God, the times I’ve heard that down the years. ‘How can you tell us to be socialist when you own your house? Have holidays? Travel? Eat? Drive a new car? Drive an old car? We shouldn’t have to listen to you unless you’re wearing a hair shirt and crawling in the gutter, you hypocrite.’

I’ve always wondered who it is that decides, and how it is decided, how much money disqualifies you from having political convictions.

How much is too much to be a socialist? Should I be homeless? Or just a bit homeless – kipping on a friend’s sofa twice a week, maybe? As long as the sofa’s not comfy, obviously. Should I be hungry? Or just peckish? If I ate out once this week does that make me a hypocrite, or can I have two meals out a week? Should I not have a starter then? If I drink, how much am I permitted to spend on a bottle of red wine? Should I work? And if so, how much am I allowed to earn before arguing in favour of social justice becomes embarrassing? £5k? £20k? £100k?

Somebody must know: this country has a powerful politics police, after all – it controls the newspapers and has successfully convinced the dullard population that socialism means poverty and misery. If you’re too thick to see beyond that tired old tat at least you must be able to count, surely? You may have accepted the rewriting of history to tell you that denying opportunity, privatising public service and widening inequality are good things, so yes, you are demonstrating that at least as far as history and economics go, you’re got the brain power and morality of a Premier League footballer – but do me the courtesy of telling me the rules, eh?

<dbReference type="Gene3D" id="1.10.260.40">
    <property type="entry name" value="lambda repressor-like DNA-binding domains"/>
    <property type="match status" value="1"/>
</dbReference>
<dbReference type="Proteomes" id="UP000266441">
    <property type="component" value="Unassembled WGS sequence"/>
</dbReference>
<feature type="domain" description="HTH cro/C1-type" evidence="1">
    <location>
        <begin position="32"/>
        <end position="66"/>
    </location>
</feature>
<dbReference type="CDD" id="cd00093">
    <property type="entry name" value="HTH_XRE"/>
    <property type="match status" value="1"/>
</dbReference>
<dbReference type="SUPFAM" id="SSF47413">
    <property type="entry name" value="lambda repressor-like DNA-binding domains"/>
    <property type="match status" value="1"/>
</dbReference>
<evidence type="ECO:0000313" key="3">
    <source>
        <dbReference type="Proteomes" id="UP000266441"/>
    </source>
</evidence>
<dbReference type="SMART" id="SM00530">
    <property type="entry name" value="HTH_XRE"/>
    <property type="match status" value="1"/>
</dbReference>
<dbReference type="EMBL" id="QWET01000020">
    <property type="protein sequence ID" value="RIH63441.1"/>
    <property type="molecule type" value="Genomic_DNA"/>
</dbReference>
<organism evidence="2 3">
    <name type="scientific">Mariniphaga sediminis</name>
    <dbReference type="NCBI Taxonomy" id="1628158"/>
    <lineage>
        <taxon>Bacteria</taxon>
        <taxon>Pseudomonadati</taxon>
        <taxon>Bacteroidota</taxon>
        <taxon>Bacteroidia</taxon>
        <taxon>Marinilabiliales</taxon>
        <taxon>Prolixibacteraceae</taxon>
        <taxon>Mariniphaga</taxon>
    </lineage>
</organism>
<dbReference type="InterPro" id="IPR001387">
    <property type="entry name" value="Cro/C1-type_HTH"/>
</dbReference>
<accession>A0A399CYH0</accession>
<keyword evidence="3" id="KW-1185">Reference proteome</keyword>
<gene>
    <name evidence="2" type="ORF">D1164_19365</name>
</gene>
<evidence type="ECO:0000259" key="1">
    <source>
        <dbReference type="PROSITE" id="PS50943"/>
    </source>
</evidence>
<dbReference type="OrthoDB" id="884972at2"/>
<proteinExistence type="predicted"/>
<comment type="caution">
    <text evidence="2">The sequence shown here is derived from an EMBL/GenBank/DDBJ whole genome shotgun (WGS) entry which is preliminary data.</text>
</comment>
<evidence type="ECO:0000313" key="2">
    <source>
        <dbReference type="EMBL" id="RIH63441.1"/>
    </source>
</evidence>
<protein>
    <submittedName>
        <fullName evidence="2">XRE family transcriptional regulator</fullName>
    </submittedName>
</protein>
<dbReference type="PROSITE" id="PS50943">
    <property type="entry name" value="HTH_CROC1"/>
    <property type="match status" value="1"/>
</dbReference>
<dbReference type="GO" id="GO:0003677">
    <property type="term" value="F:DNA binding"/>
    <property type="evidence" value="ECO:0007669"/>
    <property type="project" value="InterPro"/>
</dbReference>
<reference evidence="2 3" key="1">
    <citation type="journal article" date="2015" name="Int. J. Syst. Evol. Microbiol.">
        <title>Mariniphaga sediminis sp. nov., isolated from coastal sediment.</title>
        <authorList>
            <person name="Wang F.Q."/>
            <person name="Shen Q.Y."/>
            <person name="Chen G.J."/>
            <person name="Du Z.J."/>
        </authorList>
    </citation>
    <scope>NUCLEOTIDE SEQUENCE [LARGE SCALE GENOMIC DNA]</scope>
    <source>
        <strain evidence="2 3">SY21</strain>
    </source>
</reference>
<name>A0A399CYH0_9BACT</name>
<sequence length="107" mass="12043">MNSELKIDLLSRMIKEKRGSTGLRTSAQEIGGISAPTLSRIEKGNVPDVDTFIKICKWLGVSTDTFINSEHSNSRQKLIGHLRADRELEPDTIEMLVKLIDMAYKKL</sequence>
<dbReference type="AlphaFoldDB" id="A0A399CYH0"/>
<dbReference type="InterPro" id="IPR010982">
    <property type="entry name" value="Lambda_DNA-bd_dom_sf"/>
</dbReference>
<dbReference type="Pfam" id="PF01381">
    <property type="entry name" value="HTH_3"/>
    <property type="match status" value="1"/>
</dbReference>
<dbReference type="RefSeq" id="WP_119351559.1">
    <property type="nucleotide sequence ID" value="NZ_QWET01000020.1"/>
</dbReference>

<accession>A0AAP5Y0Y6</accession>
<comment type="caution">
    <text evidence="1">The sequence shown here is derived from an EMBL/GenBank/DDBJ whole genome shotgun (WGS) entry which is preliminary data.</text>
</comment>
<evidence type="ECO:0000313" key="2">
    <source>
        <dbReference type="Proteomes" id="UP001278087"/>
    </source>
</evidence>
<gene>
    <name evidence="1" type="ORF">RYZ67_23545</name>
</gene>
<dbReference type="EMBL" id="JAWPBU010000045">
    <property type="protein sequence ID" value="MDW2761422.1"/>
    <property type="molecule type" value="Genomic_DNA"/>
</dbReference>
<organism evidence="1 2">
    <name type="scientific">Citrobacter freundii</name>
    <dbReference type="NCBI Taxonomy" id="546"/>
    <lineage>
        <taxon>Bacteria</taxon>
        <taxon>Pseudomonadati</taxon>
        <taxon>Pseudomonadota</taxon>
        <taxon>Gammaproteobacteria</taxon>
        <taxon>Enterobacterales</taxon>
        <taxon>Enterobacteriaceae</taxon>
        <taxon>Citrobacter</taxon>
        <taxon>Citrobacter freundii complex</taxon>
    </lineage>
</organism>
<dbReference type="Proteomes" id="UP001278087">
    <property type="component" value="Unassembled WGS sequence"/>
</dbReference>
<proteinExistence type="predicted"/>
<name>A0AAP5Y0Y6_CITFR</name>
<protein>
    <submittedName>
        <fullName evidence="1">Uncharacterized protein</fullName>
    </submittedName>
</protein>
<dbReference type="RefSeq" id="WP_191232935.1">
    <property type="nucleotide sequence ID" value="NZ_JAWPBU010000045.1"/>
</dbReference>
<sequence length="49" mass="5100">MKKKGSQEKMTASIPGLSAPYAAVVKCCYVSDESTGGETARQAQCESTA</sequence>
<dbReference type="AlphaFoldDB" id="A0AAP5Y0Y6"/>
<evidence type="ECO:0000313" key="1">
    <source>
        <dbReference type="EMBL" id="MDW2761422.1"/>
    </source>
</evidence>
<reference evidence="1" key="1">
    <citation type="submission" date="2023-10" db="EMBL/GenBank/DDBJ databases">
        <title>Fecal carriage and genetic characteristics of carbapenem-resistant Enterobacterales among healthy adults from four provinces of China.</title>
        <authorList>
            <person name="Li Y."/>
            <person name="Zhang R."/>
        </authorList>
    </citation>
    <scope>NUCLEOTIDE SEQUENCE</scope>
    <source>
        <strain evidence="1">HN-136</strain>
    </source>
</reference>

God, the arguments I’ve heard used down the years.

These days I just cast my eyes to the sky, mainly, because I’ve learned that you can’t get through to some people: they prefer to listen to the cliché and be proud of their great wisdom in doing so.

I simply say: ‘People ripped the piss out of me when I supported the fight against apartheid and told me I was a hypocrite because I was well off and white and I don’t fucking care because I was on the right side of the argument. People ripped the piss out of me when I refused to taunt gay people and told me I was a hypocrite to support them because I wasn’t gay and I don’t fucking care because I was on the right side of the fight. We could go on for a very long time. Human history, about which the politics police know the square root of fuck all, is full of hypocrites who stood up for what was right even when they weren’t slaves, or weren’t jews, or weren’t shoved up chimneys, or weren’t cotton mill workers, or weren’t child prostitutes.